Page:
The World Tree is another one that sticks out to me in this category. I mean, yes it’s really cool, but if you get up to 11 lands without dying, I think you could have won with just about anything.
Strong Cards (Picks 3-4.9)
Below are the strong build-around uncommons, mid-tier common removal spells, and the rares that require quite an investment to build around. Of note, every single one of the uncommon tribal equipment cards that has a kicker ETB effect that makes a creature is in this section.
I think some of our legends are pretty underappreciated, though. Kardur, Svella, and Narfi should probably be a tier above this.
Archetype Bread and Butter (Picks 5-7.9)
The commons here are ones that you’d probably load up on in a given archetype, but would prefer to “use sparingly” outside of it. The snow lands make their first appearance, as do many support and medium-quality payoff uncommons.
We also see most of the “controversial” sagas (see my explanation later) — which may just mean that they’re worse, who knows.
Archetype Role Players (Picks 8-9.9)
These are mostly cards that you wouldn’t want very many of, even if you were in their respective archetypes. Most of the cards in this list are quite replaceable, but…
… I think I would be taking the dual-colored spell effect sac lands and the pathways higher than replacement level. The vast majority of the time when you draft, you end up with extra playables, so getting to use one of your land slots as a spell is invaluable. It’s possible these lands are a little underappreciated currently.
However, if you’re drafting snow, you’re going to need to be utilizing your extra picks taking snow lands, so that is one situation where you probably won’t have time to be taking spell lands.
Situational / Sideboard Cards (Picks 10+)
These guys you’re really hoping not to put in your deck. That said, even lowly Annul appears to have plenty of targets in Kaldheim. Nevertheless, cards in this tier aren’t the crux of any archetype and you should usually have much better options.
The snow duals really stick out here and probably should be higher. In a normal limited set, dual lands without an ability are valuable, even in a straight up two-colored deck.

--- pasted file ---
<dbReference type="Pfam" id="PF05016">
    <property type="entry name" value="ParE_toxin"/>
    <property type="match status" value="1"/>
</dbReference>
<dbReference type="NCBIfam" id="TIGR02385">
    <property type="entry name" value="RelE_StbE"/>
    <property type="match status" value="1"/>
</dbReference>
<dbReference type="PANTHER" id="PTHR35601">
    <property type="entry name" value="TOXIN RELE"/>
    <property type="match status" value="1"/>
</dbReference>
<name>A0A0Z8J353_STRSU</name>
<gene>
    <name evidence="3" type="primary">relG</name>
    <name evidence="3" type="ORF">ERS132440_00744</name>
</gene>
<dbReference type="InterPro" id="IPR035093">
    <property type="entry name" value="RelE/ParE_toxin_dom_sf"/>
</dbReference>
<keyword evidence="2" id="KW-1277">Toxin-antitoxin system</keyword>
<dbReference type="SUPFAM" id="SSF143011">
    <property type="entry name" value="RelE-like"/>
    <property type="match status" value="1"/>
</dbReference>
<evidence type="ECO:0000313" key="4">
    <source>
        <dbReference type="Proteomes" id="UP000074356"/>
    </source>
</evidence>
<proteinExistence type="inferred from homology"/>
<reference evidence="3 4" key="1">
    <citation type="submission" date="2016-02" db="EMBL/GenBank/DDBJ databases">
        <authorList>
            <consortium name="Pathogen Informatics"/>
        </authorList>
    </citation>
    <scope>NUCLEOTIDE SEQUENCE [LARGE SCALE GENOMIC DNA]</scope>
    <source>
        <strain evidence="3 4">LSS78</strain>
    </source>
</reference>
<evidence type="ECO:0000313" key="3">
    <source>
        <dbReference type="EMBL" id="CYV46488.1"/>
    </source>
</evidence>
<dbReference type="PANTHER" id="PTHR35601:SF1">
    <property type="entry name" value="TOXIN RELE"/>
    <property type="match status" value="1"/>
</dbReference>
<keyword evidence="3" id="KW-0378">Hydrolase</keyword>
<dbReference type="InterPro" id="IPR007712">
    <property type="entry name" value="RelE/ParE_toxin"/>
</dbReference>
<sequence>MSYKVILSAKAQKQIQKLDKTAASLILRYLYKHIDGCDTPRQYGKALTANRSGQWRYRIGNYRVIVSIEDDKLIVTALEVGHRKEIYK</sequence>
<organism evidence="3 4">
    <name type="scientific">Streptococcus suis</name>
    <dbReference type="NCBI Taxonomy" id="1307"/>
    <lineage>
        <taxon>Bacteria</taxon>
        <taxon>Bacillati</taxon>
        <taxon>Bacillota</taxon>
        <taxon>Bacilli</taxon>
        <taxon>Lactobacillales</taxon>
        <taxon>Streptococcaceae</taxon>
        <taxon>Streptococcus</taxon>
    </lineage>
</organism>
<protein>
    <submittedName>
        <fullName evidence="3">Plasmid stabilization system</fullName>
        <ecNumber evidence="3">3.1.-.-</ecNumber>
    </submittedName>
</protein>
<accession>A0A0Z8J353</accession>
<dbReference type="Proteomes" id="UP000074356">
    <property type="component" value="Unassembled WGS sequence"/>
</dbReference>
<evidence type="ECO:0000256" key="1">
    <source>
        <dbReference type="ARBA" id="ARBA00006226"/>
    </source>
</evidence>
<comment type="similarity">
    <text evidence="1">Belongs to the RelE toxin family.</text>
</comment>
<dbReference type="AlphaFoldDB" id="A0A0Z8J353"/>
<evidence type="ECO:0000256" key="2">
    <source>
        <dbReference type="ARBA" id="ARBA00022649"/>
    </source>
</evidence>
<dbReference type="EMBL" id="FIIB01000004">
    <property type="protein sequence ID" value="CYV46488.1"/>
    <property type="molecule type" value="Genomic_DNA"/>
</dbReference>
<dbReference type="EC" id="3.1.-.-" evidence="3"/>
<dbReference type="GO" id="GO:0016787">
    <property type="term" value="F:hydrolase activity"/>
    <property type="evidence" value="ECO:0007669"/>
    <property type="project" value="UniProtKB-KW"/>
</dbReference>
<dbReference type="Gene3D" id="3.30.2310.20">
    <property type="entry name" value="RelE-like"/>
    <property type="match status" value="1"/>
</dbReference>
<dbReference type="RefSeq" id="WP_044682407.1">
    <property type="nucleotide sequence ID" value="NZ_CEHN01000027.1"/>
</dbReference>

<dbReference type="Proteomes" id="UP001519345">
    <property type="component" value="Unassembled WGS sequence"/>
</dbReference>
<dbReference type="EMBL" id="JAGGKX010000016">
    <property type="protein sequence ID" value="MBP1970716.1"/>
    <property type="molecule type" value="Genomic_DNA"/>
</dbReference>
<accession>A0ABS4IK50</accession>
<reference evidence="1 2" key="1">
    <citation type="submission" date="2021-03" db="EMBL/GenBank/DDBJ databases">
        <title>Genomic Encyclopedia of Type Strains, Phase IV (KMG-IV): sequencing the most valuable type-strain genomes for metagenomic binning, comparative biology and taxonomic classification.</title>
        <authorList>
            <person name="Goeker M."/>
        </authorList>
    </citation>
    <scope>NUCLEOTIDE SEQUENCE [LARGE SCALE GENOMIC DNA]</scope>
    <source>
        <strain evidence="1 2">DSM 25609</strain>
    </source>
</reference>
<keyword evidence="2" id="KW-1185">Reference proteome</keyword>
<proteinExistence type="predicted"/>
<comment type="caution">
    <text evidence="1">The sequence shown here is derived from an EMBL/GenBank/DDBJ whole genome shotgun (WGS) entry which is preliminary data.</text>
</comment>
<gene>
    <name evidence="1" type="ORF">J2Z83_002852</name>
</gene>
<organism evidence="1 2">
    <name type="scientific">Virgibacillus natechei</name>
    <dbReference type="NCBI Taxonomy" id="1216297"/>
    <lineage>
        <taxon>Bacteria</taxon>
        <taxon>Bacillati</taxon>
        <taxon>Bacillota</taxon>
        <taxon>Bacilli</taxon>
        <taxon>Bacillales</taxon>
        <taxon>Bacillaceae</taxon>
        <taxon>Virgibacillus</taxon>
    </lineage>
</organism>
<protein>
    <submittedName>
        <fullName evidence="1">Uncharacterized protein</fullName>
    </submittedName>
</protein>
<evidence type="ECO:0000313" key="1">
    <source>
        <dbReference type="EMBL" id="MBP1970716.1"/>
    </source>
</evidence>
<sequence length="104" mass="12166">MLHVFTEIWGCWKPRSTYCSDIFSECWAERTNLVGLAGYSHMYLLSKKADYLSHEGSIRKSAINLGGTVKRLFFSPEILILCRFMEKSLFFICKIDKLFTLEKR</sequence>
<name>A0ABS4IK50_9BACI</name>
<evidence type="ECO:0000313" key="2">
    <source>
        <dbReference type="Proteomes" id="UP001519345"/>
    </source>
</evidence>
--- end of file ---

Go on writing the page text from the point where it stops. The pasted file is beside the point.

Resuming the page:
Maybe this says something about the incentives for splashing in this set?
I’m not sure people are thinking right now about taking about off-color snow duals to get their snow land count up. There are enough payoffs there that you may want to do that in some decks.
How High Do I Need to Take the Snow Lands?
If you haven’t drafted a set with the snow mechanic before, it might not be obvious that you have to spend real picks on snow lands in the pack. It adds a fun dynamic to the draft environment where you’re always asking yourself, “Does this snow land add more to my deck than this replacement level card that might not even make the main?”
The highest picked snow land was Snow-Covered Forest, coming in around pick 6.5 on average.
This makes sense to me — snow is focused in the Sultai colors, so you’d expect these three lands to be the highest. Pick 6-7 means you are taking them over replacement level and archetype role player cards.
Bringing up the rear, we have Snow-Covered Mountain and Snow-Covered Plains at around pick 10.5 on average. Honestly, I feel like this is a little bit low, and they should at least be taken higher than conditional sideboard cards.
One of the best red commons, Frost Bite, incentivizes you to take snow lands. And even if you’re combining white with Green/Blue/Black, it’s likely you might end up with a reason to put four snow lands in your deck.
Can I interest you in an Icebind Pillar, perhaps?
What About Sagas and Legends?